• author
    • Terri Connett

    • August 28, 2015 in Columnists

    Black lives don’t matter

    The Black Lives Matter movement makes some people uncomfortable. And so those folks counter with “All Lives Matter.” But that’s like telling a hungry girl in Appalachia there are starving children all over the world. It dismisses her condition and implies she needs to quit her belly aching. Or quite literally, ignore her aching belly!

    Our country’s shameful history of devaluing black lives didn’t end with slavery. Or with civil rights laws. Or with a black president.

    The Black Lives Matter movement was started in July of 2013 by black activists Alicia Garza, Patrisse Cullors and Opal Tometi after George Zimmerman was acquitted of killing Trayvon Martin. It was a horrible crime. But what haunts me is, although Trayvon’s mother reported him missing, his body (and cell phone) lay in the morgue for three days before the authorities contacted the family. He didn’t matter.

    Michael Brown was shot and killed by white police officer, Darren Wilson who was later found to be justified in the shooting. Hands up, hands down – whatever you think happened – Mike Brown’s body was left in the street in the summer heat for four hours. He didn’t matter.

    It didn’t matter that 12-year-old Tamir Rice was playing with a toy gun. Or that Eric Garner was merely selling loose cigarettes. Who else didn’t matter?  Eric Harris, Walter Scott, Prince Jones, Freddie Gray, John Crawford, Ernest Satterwhite, Sandra Bland and Sam DuBose. And how many names don’t we know about because there wasn’t a cell phone or body camera in the mix?

    Bernie Sanders was blindsided by Black Lives Matter activists in Seattle in early August and left the stage. With that heads up, Hillary reached out to would-be protestors and set up a meeting. Her optics were far better than having the microphone ripped out of her hand. But there was no break through. It’s highly unlikely any presidential candidate will come right out and admit black lives don’t matter to a percentage of the electorate. Those Americans, young and old, refuse to see blacks as equals.

    I was just 14, but I clearly remember the shock and awe of the “Black Power Salute” at the 1968 Summer Olympics. It was the 200 meter race. African American Tommie Smith Olympics-Right-Sizedwon gold. Australian Peter Norman took silver. And African American John Carlos earned bronze. Everyone was shocked by the audacity. But the truth is they (along with the Australian) were making a protest for social justice. All three wore human rights badges on their jackets. Norman was protesting White Australia Policy. Both Americans were shoeless and wore black socks to symbolize black poverty. Smith wore a neck scarf to represent black pride. Carlos unzipped his jacket for solidarity with blue collar workers and wore a beaded necklace for those who were lynched. Smith and Carlos had planned to both wear black gloves. But Carlos mistakenly left his in the Olympic Village. At the Australian’s suggestion, they split up Smith’s pair so Carlos pumped his left fist and Smith his right on the podium during the national anthem. Most of us only remember the Black Power part. And that really threatened some whites.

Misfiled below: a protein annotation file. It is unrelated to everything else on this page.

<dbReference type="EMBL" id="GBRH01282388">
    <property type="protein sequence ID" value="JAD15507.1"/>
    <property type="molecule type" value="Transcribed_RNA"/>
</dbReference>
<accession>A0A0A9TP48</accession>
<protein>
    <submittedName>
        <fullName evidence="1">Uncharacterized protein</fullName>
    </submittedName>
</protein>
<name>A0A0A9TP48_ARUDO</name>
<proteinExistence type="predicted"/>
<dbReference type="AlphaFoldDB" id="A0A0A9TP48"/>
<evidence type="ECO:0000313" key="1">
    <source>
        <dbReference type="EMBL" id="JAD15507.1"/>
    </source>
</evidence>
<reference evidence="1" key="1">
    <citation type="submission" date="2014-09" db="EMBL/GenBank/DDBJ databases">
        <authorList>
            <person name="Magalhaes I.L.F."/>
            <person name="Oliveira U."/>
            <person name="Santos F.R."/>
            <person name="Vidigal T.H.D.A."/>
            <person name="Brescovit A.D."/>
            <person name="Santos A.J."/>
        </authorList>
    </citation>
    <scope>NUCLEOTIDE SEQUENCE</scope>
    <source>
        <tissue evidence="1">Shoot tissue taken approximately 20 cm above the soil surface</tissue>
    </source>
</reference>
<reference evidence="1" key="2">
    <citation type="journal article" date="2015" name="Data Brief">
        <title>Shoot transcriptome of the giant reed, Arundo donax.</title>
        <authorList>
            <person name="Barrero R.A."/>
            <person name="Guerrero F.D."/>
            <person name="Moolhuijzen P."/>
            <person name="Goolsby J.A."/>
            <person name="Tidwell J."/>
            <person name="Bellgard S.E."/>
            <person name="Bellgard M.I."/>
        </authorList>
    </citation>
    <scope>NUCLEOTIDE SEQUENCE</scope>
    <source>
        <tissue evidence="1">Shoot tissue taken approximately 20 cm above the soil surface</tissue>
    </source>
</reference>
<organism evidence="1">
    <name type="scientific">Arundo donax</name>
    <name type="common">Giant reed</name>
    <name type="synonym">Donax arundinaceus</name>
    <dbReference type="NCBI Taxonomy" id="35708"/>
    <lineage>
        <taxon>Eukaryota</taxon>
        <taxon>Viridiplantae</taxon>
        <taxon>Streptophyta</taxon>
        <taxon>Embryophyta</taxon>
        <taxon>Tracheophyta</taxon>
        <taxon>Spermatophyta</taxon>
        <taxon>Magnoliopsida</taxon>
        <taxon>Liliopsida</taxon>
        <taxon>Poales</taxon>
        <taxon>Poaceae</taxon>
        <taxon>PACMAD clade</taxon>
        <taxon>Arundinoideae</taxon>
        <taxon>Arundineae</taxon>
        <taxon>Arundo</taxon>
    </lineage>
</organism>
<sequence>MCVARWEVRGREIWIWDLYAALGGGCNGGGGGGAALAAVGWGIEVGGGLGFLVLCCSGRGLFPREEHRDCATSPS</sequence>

I got a tiny twinge of déjà-vu 46 years later. Five black St. Louis Rams football players emerged from the tunnel with their hands up, in solidarity with the “Hands Up – Don’t Shoot” Ferguson protest. I heard many white pundits get all hung up in their tighty-whities over the literal gesture and lost the whole point.

    It’s an ugly truth, but there are people in this country who think the color of someone’s skin makes them less of a person. If you’re black, it’s harder to find work. You’re more likely to get stopped by the police, more likely to be arrested and more likely to go to prison for longer sentences. So let’s quit pussy-footing around the issue.

    The first step is admitting the problem. I was struck by something Minnesota Senator Al Franken said in a recent interview on “CBS Sunday Morning.” He was asked about his social justice roots. Franken recalled watching the black and white TV images, along with his father, of police with batons unleashing vicious German shepherds onto peaceful black protestors. The senior Mr. Franken shook his head and said, “Jews can’t stand for this.”

    How can we, as fellow human beings, witness this injustice and do nothing? If we can’t call out white Americans who discriminate against black Americans, then what does that say about us? When all lives truly matter in this country, we can hoist that banner. But we’re not there yet. So stop saying it.

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